Shares of top-10 homebuilder Meritage Homes Corp (NYSE:MTH) are down 12% following the release of the company's first-quarter financial results before market open on Thursday, April 28. Frankly, it's a pretty hard drop to understand, particularly considering that the company reported pretty solid revenue and profit growth. It also ended the quarter with a stronger backlog of orders than it had one year ago, both in number of homes, and the value of that backlog.
However, there are some things that bear watching, including how the company manages rising land and labor costs, and relatively flat home orders from the year-ago quarter. Let's take a closer look at Meritage Homes' first-quarter results, and the key takeaways investors should know.
Frankly, the company reported pretty solid results:
|Metric||Q1 2016||Q1 2015||Change|
|Home closing revenue||$596||$517.3||15.1%|
|Earnings per share||$0.50||$0.40||25%|
|Home closed (units)||1,488.00||1,335.00||11.5%|
Key things that happened in the quarter
The company reported a strong backlog of 3,191 homes, up 16% from a year ago, with the $1.35 billion value of that backlog up 21%, as demand in many of its communities, particularly in the east region, remains very strong. However, there are a few things of note:
- Home-order volume of 1,987 in the quarter was flat from the year-ago quarter, meaning that much of the backlog growth came in prior quarters. CEO Steve Hilton pointed to three things:
- The company is "metering" sales in its highest-demand communities in key markets, likely to command higher prices.
- The company was facing a tough comp volume after strong unit sales in some high-volume communities in the year-ago quarter.
- The selling base in Texas -- particularly Houston -- was down due to lower energy prices affecting demand.
Gross margin also bears watching after declining to 17.4% from 18.5% in the year-ago quarter on higher land and labor costs, and pricing challenges in some communities due to FHA loan limits.
- Labor, in particular, remains a concern for homebuilders and the construction industry as a whole. In almost a decade since the housing crisis began, many skilled construction workers who lost their jobs have left the industry. As housing starts have increased, not enough have returned, and too few new workers are taking their places in the labor pool. That means higher wages, as homebuilders compete for available labor.
- The company has also found land prices to be less attractive, and acquired less of it to replace sold inventory during the past year. The company ended the first quarter of 2016 with a smaller lot supply than it had one year ago.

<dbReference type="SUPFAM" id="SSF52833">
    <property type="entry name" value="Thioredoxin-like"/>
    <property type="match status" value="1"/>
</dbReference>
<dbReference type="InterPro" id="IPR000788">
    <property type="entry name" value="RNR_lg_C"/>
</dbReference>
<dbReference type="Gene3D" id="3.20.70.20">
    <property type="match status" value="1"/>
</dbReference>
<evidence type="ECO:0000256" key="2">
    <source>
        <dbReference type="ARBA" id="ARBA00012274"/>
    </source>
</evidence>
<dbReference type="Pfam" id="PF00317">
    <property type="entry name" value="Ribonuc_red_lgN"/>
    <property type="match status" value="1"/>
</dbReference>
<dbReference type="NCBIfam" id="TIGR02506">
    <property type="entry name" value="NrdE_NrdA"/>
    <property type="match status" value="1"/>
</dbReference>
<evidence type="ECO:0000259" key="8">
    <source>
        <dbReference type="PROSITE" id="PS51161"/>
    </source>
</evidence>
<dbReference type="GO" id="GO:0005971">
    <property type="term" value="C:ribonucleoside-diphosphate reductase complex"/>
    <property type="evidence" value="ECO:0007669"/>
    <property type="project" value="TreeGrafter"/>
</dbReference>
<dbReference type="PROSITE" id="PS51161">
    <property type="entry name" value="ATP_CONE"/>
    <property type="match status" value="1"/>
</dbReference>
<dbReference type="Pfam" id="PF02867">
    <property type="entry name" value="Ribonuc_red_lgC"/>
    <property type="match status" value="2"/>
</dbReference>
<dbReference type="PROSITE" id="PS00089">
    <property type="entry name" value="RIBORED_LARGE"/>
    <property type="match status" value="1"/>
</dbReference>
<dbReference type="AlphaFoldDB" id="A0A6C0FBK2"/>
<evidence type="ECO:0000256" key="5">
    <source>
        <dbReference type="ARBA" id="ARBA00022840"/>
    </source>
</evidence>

- Reduced FHA loan limits significantly affected selling prices and margins in some CA and AZ communities that the company acquired in 2013.
While labor and land costs weighed on gross margin, the company has gained better operating leverage on its other expenses. Both sales and general and administrative expenses declined as a percentage of revenue in the quarter, to 7.8% and 5%, respectively, down from 8% and 5.7%, respectively, of sales one year ago.
The company's effective tax rate was also down significantly, in part because of the company's focus on building homes that qualify for a number of energy-efficiency tax credits. On the earnings call, management said that the value of the tax credits will be worth the equivalent of 40 basis points in gross margin in tax savings this year.
Meritage management held firm on its guidance for selling 7,000-7,500 homes in 2016, up from 6,500 sold in 2015. Hilton said that labor and land cost increases are no longer outpacing home values, and that they expect gross margins to return to 2015 levels in the second half of 2016.
The company continues to effectively manage its operating expenses as appropriate, as well as how it acquires land. At the same time, the company is also working to better manage its sales pace in high-volume and high-value communities. While this is impacting short-term order numbers, it's likely to generate higher revenue and profits for the long term.
CEO Steve Hilton said they could have "probably sold another 100 homes" in the quarter in communities they are metering, but the company is better served to throttle back in order to both meet demand with the available labor, and to achieve better profitability.
Put it all together, and this quarter is another reminder that homebuilding can be "lumpy" from quarter to quarter. But at the same time, Meritage management isn't making decisions based on hitting a number from one quarter to the next; instead, it seems to be striking a balance between short- and long-term goals.